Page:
The article is infamous because of the picture of Cassidy on the magazine’s cover. At the height of his fame among young girl fans, the photograph distinctly showed his pubic hair.
15.
That the writer is female is also telling. By 1972, conventions of rock criticism were firm enough that enough female writers adopted a male cynicism and style toward the discussion of teen idols.
16.
Perhaps not so ironically, Green is female and later went into television, as an executive producer of Party of Five and producer of The Sopranos, as well as other programs. Green adoption of a very male tone underscores another problem of rock criticism, the fact that the few women writing it back in the 1970s had to buy into the mythology and discursive positioning of women and teenyboppers in authentic rock discourses.
17.
In a similar vein, popular music scholar Sheryl Garratt (1990) suggests that “what the press or any of the self-appointed analysts of ‘popular culture’ fail to reflect is that the whole pop structure rests on the backs of these ‘silly, screaming girls.’” Garrett is referring here to the economic structure of the industry, by which a few major hits a year pays for the rest of the music produced by a label.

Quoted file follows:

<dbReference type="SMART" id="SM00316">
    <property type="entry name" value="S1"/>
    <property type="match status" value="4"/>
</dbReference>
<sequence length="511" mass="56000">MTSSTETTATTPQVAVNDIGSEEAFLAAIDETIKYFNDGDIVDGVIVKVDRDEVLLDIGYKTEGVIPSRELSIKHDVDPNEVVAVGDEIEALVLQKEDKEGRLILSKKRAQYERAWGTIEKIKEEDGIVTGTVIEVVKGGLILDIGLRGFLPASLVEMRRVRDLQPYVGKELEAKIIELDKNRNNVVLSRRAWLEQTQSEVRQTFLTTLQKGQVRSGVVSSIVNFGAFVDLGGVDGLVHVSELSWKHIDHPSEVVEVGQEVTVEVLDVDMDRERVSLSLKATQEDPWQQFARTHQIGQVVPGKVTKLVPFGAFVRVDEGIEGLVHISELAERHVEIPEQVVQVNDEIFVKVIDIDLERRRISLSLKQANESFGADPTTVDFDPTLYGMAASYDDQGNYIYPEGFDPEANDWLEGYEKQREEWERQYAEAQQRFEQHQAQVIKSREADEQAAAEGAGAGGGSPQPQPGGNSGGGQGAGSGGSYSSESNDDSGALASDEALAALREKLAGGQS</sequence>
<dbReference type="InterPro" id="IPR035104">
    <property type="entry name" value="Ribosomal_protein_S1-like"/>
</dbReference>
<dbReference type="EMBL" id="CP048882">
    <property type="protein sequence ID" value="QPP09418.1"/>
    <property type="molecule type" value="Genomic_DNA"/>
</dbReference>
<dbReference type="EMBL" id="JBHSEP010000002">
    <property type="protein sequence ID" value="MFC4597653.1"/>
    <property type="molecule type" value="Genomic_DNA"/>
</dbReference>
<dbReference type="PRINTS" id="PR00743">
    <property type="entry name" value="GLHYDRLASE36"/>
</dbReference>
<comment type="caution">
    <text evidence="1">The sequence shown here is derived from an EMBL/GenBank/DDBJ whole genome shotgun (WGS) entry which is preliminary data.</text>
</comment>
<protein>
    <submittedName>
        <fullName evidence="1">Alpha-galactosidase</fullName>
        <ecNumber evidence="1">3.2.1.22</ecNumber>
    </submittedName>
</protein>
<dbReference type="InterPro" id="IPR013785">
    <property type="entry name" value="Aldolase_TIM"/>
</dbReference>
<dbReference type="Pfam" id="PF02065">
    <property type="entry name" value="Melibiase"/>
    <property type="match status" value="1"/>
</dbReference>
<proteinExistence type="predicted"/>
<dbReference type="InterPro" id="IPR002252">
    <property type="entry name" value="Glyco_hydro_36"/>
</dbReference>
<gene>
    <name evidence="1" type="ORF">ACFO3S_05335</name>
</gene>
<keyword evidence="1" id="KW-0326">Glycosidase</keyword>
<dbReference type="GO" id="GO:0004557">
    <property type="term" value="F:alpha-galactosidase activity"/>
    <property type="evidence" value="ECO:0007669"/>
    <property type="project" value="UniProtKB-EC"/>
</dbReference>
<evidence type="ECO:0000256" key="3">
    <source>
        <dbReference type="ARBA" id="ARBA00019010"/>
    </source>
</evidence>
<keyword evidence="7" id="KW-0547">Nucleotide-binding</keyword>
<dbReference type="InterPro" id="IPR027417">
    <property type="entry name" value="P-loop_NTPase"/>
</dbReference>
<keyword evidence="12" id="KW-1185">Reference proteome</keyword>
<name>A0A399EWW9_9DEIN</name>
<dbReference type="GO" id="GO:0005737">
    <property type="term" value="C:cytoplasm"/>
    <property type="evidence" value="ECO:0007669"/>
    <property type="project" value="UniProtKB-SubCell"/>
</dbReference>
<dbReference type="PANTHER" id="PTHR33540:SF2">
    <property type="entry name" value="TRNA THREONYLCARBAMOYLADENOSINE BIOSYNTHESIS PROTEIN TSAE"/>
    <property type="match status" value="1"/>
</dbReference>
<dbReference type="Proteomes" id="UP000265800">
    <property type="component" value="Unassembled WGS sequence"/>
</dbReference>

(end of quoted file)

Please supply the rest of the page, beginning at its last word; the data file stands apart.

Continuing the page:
18.
I heard Jann Wenner, Rolling Stone publisher and founder, speak at the John F. Kennedy School of Government in 1993. Throughout his presentation, especially when under fire from self-avowed feminists for the magazine’s frequent use of scantily-clad models, not necessarily related to rock and/or rock culture at all, on its cover, Wenner asserted that his magazine was still the “voice of the counterculture” without bothering to define what he meant by “counterculture.” It also should be noted that rather than gracefully folding his aging magazine, Wenner has recently fired his long-time managing editor, putting in his place a younger man known for his work at “male” magazines, pitching softcore porn to other younger men. A victim of this change will be Rolling Stone’s increasingly rare but generally edifying long, left-of-center, issue-oriented articles.
19.